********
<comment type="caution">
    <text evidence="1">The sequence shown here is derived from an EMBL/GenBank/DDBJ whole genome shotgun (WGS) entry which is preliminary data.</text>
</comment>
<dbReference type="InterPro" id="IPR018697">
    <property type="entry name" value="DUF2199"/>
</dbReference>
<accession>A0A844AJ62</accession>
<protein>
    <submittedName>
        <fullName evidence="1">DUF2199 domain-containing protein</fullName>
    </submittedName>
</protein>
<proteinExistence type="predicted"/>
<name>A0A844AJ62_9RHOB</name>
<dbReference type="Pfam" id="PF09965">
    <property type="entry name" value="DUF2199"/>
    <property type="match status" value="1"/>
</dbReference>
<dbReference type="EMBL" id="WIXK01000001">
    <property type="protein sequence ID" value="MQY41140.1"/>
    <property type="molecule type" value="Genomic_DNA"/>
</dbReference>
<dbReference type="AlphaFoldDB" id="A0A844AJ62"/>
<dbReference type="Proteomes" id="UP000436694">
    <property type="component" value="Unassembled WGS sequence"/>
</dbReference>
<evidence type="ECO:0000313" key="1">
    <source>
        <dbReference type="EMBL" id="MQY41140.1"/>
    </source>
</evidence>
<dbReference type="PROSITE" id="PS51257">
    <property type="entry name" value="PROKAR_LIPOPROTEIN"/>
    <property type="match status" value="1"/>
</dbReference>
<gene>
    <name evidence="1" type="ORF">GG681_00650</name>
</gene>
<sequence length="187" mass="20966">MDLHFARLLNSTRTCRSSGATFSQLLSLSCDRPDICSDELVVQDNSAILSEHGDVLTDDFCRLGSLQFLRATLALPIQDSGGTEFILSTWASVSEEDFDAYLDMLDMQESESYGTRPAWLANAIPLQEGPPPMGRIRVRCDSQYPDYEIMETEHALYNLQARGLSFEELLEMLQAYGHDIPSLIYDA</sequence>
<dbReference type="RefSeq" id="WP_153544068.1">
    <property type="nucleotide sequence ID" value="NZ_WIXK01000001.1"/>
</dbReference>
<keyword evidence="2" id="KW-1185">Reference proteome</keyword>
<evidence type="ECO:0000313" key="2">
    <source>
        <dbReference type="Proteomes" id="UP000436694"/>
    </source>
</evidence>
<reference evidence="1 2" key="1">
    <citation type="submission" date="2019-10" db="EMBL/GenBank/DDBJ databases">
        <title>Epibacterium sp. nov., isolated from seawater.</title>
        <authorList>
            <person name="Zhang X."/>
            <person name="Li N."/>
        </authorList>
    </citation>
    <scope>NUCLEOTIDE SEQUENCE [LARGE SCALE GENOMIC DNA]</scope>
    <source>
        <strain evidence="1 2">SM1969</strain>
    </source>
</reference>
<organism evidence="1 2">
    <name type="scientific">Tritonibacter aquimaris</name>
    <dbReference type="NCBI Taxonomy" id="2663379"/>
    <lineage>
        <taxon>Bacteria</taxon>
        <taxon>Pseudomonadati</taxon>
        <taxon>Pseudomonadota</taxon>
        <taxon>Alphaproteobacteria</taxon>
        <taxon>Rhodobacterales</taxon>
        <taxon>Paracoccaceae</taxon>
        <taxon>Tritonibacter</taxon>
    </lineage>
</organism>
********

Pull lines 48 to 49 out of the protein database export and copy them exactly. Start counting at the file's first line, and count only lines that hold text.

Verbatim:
</evidence>
<reference evidence="1 2" key="1">